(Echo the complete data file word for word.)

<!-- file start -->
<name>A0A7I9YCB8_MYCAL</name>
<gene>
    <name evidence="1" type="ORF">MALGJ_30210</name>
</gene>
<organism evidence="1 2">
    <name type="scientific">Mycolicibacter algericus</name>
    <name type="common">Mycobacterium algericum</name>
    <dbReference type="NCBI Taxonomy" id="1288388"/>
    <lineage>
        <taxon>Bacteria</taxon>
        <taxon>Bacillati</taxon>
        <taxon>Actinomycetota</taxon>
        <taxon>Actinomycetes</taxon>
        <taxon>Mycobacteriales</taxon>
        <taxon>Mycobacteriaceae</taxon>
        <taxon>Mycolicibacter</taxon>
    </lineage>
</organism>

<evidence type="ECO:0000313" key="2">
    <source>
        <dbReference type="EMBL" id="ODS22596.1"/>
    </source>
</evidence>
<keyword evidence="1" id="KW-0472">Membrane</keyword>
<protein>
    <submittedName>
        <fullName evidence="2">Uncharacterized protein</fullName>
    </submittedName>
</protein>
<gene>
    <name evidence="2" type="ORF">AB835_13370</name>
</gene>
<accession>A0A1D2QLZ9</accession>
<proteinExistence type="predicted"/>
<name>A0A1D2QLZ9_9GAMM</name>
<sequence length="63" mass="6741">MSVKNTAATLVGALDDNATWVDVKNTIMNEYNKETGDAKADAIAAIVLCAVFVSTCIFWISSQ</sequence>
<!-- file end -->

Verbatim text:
<name>A0A7I9YCB8_MYCAL</name>
<gene>
    <name evidence="1" type="ORF">MALGJ_30210</name>
</gene>
<organism evidence="1 2">
    <name type="scientific">Mycolicibacter algericus</name>
    <name type="common">Mycobacterium algericum</name>
    <dbReference type="NCBI Taxonomy" id="1288388"/>
    <lineage>
        <taxon>Bacteria</taxon>
        <taxon>Bacillati</taxon>
        <taxon>Actinomycetota</taxon>
        <taxon>Actinomycetes</taxon>
        <taxon>Mycobacteriales</taxon>
        <taxon>Mycobacteriaceae</taxon>
        <taxon>Mycolicibacter</taxon>
    </lineage>
</organism>

<evidence type="ECO:0000313" key="2">
    <source>
        <dbReference type="EMBL" id="ODS22596.1"/>
    </source>
</evidence>
<keyword evidence="1" id="KW-0472">Membrane</keyword>
<protein>
    <submittedName>
        <fullName evidence="2">Uncharacterized protein</fullName>
    </submittedName>
</protein>
<gene>
    <name evidence="2" type="ORF">AB835_13370</name>
</gene>
<accession>A0A1D2QLZ9</accession>
<proteinExistence type="predicted"/>
<name>A0A1D2QLZ9_9GAMM</name>
<sequence length="63" mass="6741">MSVKNTAATLVGALDDNATWVDVKNTIMNEYNKETGDAKADAIAAIVLCAVFVSTCIFWISSQ</sequence>